Even if you arent in my class or writing a marathon 50k words this month, pause to reflect upon your own sources of inspiration. You can share them in the comments. For your story, come along to the film festival with me!

November 4, 2021, prompt: In 99 words (no more, no less), write a story about a film festival. It can be a small-town indie fest or the Festival de Cannes or anything in between. Who is in the story? An audience-goer, filmmaker, actress, or something unexpected? Through in some popcorn for fun. Go where the prompt leads!

Respond by November 9, 2021. Use the comment section below to share, read, and be social. You may leave a link, pingback, or story in the comments. If you want to be published in the weekly collection, please use the form.  Rules & Guidelines.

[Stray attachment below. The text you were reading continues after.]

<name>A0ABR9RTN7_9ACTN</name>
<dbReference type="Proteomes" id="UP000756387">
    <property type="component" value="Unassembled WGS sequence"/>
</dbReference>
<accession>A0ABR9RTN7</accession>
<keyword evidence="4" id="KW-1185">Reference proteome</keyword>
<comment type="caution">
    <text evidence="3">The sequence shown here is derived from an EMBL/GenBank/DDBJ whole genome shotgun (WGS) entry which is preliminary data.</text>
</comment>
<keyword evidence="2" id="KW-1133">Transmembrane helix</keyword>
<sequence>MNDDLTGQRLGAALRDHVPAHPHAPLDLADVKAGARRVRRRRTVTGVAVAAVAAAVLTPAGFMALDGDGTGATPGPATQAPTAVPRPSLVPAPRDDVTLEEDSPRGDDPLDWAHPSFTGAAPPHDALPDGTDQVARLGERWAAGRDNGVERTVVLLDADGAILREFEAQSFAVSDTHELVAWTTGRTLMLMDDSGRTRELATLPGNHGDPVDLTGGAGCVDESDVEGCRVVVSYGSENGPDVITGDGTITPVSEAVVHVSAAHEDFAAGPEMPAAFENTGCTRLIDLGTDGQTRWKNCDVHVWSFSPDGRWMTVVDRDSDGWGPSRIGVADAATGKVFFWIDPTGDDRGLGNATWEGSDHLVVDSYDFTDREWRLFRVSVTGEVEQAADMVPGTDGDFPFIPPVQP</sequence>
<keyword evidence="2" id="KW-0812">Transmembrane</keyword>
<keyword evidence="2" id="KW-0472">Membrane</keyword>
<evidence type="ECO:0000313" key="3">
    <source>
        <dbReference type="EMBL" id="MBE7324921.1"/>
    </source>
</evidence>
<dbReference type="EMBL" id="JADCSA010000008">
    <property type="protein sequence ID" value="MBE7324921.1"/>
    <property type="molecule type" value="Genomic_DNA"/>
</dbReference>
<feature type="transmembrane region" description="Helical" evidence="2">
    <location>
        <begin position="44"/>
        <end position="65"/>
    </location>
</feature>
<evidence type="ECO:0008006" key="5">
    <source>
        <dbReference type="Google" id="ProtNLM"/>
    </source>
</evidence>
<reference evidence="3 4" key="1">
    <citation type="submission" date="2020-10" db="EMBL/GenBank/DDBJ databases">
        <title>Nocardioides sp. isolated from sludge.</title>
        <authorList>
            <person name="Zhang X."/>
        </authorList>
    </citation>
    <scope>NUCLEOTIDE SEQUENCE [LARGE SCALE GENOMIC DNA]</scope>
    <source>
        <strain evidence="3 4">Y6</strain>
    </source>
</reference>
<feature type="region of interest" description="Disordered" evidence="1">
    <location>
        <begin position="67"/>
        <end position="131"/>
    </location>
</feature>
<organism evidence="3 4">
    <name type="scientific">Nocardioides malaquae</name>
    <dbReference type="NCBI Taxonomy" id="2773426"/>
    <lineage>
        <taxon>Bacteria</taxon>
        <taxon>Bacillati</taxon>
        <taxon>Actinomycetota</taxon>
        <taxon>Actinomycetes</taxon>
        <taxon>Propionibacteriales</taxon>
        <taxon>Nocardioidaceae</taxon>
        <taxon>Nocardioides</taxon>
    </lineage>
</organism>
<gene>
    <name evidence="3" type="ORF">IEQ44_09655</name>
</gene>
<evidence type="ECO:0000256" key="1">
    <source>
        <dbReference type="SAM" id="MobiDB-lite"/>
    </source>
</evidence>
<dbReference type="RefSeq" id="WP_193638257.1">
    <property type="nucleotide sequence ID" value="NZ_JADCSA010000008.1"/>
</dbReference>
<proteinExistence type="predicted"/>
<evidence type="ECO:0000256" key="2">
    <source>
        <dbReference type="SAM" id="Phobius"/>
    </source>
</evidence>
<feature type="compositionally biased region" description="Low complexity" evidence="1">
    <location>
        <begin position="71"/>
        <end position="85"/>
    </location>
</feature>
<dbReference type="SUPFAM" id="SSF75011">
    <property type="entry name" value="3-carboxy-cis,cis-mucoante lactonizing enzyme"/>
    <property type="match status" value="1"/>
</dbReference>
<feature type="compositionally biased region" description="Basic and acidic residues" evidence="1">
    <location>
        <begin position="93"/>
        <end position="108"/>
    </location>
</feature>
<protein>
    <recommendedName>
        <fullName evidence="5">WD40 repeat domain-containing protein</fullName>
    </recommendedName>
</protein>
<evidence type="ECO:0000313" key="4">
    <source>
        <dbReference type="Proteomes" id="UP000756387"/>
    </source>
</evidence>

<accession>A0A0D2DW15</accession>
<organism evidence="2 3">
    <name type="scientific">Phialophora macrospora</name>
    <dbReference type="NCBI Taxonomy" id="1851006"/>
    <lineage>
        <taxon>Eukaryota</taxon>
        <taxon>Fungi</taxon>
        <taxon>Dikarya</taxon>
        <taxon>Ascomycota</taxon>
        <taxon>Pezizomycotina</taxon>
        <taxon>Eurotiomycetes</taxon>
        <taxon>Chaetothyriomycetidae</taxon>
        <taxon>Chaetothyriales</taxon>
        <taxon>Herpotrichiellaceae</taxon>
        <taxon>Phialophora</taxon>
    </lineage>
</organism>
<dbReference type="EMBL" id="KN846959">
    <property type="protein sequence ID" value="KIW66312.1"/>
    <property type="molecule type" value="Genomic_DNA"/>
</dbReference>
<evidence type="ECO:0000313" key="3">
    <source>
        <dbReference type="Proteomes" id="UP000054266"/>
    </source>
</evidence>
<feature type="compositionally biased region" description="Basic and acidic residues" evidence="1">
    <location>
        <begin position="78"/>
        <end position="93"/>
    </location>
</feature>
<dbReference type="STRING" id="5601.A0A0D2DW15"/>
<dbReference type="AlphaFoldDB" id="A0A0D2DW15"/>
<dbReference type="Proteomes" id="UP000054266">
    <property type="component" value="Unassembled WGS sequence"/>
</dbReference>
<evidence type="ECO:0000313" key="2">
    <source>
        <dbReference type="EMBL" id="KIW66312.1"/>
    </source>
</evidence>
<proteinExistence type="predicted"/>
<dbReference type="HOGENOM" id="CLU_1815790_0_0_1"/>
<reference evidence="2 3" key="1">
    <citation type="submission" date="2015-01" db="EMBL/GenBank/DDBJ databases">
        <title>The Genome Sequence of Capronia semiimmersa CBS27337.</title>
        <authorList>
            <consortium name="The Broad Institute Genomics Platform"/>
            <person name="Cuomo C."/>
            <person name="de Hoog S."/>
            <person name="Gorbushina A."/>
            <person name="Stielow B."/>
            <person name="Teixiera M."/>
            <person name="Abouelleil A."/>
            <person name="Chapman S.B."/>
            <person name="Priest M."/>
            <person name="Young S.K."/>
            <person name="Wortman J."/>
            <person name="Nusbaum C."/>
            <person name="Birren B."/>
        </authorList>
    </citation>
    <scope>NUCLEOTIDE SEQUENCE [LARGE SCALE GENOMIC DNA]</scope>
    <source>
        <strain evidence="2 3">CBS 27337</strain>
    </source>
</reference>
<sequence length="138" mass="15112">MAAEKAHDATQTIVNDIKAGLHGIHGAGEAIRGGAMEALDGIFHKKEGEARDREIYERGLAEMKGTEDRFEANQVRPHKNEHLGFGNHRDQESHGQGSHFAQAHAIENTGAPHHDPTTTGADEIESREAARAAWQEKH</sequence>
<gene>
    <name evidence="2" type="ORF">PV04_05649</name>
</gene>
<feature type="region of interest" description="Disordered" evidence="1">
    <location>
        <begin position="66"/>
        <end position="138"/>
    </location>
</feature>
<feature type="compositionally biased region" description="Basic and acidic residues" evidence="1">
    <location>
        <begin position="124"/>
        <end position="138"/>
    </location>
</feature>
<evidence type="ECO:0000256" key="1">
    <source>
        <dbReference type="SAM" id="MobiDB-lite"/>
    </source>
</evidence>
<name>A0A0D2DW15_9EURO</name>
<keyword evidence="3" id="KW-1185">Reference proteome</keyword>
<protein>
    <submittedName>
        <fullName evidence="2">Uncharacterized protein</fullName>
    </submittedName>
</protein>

Submissions are now closed. Find our latest challenge to enter.

Film Fest Debut by Charli Mills

Whiskers tickled Barnyard Betsy’s arm. She patted her lead horse, Magic, her hand shaking. Two country souls about to debut at a big city film festival. BB had never attended a “fest,” but this movie was different. An independent documentary. Instead of her horses acting, a filmmaker caught the relationship between movie wrangler and herd. The promoters wanted BB and Magic to meet movie-goers. Terrified she’d have to put on one of those sparkling sausage casings of a dress, she was relieved they liked her idea of looking authentically Nevadan. The crowd roared when Magic pooped on the carpet.

????????????

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88 Comments

  1. Anne Goodwin is bringing Matilda Windsor home